I re-read Ray Kroc’s classic Grinding it out. Its a journey of a true entrepreneur. Very inspiring!

 

I first heard of Why startups fail by David Feinleib – when I met David in Amsterdam for the Perfect Storm event which I was chairing. This book is written by someone who has deep experience of building companies and was very useful

 

Another friend from the VC world - Tarang Shah’s Venture Capitalists at Work: How VCs Identify and Build Billion-Dollar Successes - which I reviewed previously on OpenGardens 

Massimo Banzi’s getting started with Arduino  IMHO is one of the best books to get started with programming which I also reviewed on OpenGardens  

Aditya (son age – 9) and I first saw Brian Greene’s books in the American musuem of Natural History in New York  and I think we got them all! I like The Hidden Reality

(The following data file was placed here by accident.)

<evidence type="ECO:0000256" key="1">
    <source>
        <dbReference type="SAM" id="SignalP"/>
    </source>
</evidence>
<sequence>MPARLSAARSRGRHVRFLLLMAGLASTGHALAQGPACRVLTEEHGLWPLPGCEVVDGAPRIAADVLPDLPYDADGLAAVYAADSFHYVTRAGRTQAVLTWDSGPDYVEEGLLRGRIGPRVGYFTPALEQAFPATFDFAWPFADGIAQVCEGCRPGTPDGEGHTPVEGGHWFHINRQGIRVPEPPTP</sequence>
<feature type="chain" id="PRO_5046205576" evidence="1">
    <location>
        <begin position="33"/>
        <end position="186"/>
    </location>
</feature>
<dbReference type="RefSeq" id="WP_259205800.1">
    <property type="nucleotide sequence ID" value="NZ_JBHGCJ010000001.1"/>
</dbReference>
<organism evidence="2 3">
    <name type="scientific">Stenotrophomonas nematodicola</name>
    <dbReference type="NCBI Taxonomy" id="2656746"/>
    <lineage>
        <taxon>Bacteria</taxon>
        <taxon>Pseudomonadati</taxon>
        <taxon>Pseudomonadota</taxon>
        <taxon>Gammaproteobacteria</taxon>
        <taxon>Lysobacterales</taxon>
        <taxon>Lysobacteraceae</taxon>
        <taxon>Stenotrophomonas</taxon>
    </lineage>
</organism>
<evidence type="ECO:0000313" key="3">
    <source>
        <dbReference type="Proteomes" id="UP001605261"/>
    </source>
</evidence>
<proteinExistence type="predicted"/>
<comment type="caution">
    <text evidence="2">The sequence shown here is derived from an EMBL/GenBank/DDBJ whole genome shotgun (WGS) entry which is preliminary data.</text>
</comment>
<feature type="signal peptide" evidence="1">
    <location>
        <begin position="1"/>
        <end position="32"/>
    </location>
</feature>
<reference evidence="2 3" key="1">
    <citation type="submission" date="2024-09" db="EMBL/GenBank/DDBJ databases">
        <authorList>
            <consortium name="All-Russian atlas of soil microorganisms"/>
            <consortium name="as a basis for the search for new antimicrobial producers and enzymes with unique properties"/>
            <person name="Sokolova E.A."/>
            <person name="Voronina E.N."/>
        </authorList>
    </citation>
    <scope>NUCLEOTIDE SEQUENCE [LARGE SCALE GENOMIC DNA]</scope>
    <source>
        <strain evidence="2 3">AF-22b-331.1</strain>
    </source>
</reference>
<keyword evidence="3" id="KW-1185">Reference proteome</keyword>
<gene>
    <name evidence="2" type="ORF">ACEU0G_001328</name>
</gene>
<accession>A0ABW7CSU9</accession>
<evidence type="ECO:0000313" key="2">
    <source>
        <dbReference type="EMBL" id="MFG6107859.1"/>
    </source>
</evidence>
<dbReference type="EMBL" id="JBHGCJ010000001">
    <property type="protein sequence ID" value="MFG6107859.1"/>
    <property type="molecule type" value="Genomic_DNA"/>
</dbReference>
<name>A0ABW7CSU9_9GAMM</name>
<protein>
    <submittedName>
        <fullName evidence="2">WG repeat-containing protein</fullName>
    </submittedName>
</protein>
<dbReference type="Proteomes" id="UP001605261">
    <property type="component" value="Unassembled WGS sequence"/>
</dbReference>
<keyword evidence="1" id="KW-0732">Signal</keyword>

Triumph of the city by Edward Glaeser is a great book about Smart cities – very much a part of my work

A second reading of Craig Venter’s biography - I am a big fan of Crain Venter’s work.

I am also a big fan of the Dog Whisperer – Cesar Millian’s book (Cesar Millan – Be the pack leader) is one of the best self development books (for humans!) in my view ..

 

Sooo many people whose views I respect recommended Aldous Huxley that it was indeed high time that I read the Brave new world 

 

Algorithms + Data Structures = Programs (Prentice-Hall Series in Automatic Computation)

My work with  feynlabs also meant I had to re-read the classic Algorithms + Data Structures = Programs – Love it’s simple style and approach

MEP James elles recommended me to the (free) book Citizens in an Interconnected and Polycentric world – I love this vision because of its emphasis on individual empowerment. I reviewed Citizens in an Interconnected and Polycentric world

Steve Blank and Bob Dorf’s classic Startup owner’s manual was well read this year again because of setting up a new company